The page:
Hazard Trees: Assessing Nuisance Risk

Issue: 
May-June 2007

PAST ONTARIO ARBORIST ARTICLES by Shayne Plowman and Edward Kennedy regarding the health or quality of a tree and the worthiness of letting it stand have been quite entertaining (see the May 2006 and July 2006 issues). The point of their articles was in regard to municipal bylaw mandates and ‘tree hugger’ attitudes that encourage preservation despite genuine issues with the specimen in question. Both Shayne’s suggestion that “some trees deserve to have a house fall on them” and Edward’s comment that “some people deserve to have a tree fall on them” were humourous, yet insightful taken in context. Both gentlemen focused on the removal of a failing tree or one that lacks contribution of any reasonable value or merit via its existence.

In addition to the removal considerations suggested by Shayne and Edward, we should also consider nuisance. It is typical in hazard assessment to focus on fall risk by structural failure. However, what is being said about potential hazards while the tree is still very healthy?

A great difficulty in assessing ‘hazard trees’ is to recognize that there may be many inherent aspects in a healthy tree which present risk, especially those giving rise to matters of nuisance with a potential to indirectly cause injury, damage or other harm. An example that comes to my mind is a large willow (presumably healthy – I’m no arborist) along the shores of the Scugog River just north of the town of Lindsay Ontario. This tree is located a few minutes from a residential area and it is ‘blessed’ with a rope swing, providing a source of exhilarating entertainment for many children on a hot day who enjoy a plunge into the refreshing water.

So far, this sounds to be reasonably safe, common and quite pleasant. However, the concern is that this tree happens to be just around the bend at a sharp corner in the river where the approaching view is blocked by an old train bridge. Boaters from the north approach usually at high speed (the slow zone only begins at this point) make the corner and then they are suddenly confronted with the challenge of avoiding swimmers (of course, boats don’t have brakes). Additionally problematic is that the tree is located on the far side of the river from the residential areas. The kids must swim across the river, right through the boating path, to get to the swing. This particular situation is one of ‘attractive’ nuisance, whereby the tree itself poses threat by nothing more than its inviting appeal. Admittedly, I haven’t been boating in that area for a few years now and I wonder if the town or the Trent-Severn Waterway has removed this tree. Of course, I can also see argument from conservationists on the need to keep this particular tree as it may be providing erosion protection and shoreline naturalization benefits.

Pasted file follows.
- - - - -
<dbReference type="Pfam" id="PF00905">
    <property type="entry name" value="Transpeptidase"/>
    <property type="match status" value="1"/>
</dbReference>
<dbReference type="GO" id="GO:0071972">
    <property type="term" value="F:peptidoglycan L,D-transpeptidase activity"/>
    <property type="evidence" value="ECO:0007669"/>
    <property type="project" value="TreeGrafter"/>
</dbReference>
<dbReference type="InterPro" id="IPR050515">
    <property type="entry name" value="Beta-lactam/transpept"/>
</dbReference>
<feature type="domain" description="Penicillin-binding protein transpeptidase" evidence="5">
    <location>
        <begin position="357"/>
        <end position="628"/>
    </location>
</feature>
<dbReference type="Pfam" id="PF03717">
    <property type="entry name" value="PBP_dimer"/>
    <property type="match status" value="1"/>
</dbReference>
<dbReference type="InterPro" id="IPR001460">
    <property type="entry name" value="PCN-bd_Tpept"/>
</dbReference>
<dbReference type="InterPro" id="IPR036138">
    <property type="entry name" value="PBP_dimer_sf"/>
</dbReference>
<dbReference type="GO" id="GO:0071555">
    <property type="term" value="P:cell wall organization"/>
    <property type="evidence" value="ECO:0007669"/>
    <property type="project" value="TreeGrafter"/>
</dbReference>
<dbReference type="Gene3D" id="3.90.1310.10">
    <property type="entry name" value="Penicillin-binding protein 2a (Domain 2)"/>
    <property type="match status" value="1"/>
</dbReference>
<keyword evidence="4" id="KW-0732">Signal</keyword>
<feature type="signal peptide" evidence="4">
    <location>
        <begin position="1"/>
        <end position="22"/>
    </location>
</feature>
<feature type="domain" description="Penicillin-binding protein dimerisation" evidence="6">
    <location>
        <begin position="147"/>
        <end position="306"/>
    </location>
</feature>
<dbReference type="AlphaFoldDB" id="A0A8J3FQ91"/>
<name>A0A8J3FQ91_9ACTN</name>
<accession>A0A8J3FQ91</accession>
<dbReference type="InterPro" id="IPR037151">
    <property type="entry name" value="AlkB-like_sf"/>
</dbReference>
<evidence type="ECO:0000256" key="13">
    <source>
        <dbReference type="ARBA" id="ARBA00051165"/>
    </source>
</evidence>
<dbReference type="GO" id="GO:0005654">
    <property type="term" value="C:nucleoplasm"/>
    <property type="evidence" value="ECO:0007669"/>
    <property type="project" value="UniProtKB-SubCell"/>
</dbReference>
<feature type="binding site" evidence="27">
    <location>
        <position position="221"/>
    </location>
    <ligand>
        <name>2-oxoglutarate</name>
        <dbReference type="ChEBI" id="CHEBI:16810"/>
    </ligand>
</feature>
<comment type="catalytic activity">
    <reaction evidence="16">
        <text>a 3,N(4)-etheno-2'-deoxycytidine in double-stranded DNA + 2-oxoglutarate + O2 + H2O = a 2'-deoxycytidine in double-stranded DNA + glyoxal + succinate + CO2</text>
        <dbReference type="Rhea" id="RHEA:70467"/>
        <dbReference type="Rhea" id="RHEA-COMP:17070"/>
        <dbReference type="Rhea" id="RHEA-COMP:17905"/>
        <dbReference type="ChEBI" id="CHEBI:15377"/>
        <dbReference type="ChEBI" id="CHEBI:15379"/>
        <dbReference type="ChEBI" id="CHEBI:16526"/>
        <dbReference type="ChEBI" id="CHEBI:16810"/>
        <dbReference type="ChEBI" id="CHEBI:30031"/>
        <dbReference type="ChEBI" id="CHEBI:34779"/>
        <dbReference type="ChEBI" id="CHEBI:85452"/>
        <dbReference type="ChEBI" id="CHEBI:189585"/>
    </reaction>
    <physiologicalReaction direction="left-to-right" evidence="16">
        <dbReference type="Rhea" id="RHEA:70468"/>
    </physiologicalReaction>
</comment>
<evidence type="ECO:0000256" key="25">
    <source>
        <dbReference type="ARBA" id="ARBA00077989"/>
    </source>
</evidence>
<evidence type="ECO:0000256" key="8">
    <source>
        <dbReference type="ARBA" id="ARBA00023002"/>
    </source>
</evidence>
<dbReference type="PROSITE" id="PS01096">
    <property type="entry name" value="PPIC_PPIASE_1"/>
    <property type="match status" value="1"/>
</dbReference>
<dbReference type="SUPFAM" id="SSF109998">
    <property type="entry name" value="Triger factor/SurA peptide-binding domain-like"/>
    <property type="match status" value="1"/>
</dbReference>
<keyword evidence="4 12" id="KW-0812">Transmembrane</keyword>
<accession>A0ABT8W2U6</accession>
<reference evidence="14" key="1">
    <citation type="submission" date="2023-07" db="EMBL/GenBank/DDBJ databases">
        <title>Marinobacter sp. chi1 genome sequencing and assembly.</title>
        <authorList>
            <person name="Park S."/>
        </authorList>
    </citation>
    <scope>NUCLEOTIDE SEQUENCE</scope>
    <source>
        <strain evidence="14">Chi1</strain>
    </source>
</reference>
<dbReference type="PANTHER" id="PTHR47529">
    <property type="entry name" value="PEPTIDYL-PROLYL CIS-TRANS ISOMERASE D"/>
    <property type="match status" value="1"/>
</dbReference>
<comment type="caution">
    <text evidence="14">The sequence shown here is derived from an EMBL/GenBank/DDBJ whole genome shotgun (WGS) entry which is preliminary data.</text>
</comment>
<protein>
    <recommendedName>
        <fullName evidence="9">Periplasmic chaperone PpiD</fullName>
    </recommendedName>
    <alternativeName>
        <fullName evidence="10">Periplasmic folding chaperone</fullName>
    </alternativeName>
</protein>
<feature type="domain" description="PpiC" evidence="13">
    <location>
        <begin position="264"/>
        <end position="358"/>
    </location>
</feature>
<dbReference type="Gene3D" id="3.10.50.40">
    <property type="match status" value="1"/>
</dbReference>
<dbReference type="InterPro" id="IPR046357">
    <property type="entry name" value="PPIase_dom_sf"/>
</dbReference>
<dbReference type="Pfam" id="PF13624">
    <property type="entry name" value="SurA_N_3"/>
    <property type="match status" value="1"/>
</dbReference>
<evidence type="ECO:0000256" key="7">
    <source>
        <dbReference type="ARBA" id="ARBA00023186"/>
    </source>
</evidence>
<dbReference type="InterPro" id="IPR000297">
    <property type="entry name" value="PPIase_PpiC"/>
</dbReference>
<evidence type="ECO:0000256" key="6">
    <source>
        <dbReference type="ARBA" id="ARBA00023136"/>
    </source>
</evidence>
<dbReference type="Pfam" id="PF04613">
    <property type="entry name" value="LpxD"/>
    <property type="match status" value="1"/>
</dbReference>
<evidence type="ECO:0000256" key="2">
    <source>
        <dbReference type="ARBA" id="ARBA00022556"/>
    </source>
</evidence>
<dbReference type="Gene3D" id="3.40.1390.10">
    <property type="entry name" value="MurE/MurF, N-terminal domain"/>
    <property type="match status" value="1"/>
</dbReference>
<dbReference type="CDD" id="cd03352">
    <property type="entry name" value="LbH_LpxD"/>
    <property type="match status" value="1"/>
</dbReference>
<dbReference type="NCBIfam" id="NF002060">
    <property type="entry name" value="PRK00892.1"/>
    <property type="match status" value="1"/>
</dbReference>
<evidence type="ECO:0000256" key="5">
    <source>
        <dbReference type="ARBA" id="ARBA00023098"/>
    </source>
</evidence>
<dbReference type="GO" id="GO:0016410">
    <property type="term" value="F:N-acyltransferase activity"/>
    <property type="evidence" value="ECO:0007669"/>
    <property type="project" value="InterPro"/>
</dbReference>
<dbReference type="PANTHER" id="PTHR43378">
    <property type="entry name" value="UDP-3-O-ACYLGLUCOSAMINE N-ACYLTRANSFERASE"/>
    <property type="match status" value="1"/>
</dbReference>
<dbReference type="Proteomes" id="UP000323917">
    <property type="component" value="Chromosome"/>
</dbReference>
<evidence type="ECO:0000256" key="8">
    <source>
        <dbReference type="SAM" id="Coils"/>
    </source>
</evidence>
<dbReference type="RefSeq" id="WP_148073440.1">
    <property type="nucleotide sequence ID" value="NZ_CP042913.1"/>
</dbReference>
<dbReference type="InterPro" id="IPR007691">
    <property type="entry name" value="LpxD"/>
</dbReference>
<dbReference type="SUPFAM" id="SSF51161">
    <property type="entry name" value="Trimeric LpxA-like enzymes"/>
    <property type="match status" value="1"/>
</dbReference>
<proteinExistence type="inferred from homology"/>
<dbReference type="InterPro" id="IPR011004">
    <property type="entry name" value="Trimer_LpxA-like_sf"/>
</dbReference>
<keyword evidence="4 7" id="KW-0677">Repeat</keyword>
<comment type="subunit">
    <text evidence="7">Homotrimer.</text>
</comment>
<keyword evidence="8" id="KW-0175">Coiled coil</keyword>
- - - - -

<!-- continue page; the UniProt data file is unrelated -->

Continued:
The tree mentioned above likely poses little risk as a direct cause of harm but instead a major risk as an indirect contributor. Children only play in that part of the river because that is where the tree is. However, in many cases of nuisance, a tree will pose a more connected risk such as the potential ‘damage’ that can occur from its shedding of debris, growth of root systems or even moisture absorption. Does its fruit attract dangerous insects or wildlife that could harm a family pet or child? May autumn leaves threaten to block eaves or storm drains that could ‘give rise’ to water damage? Is ‘trip & fall’ a concern due to roots that might cause upheaval damage to nearby walkways? Will a tree’s growth and natural thirst reduce groundwater penetration, possibly resulting in dehydration of clay below and consequential settling damage to nearby structures (crack a pool or basement)?

It can clearly be recognized from the concerns above that there are many examples of a ‘hazard’ tree, many of which have nothing to do with the health or quality of the tree itself. As self-promoted ‘experts’ specializing in hazard tree assessments, the consulting arborist should consider nuisance risks. Also, as it is difficult to foresee all potential concerns, errors and omissions insurance protection should be very carefully considered!

— Scott McEachern, Program Executive, TREESURE provided by: Hugh Wood Canada Ltd., smceachern@hwcanada.com

Our mission is to enhance and promote the care and benefit of trees for present and future generations in Ontario through education, research and awareness.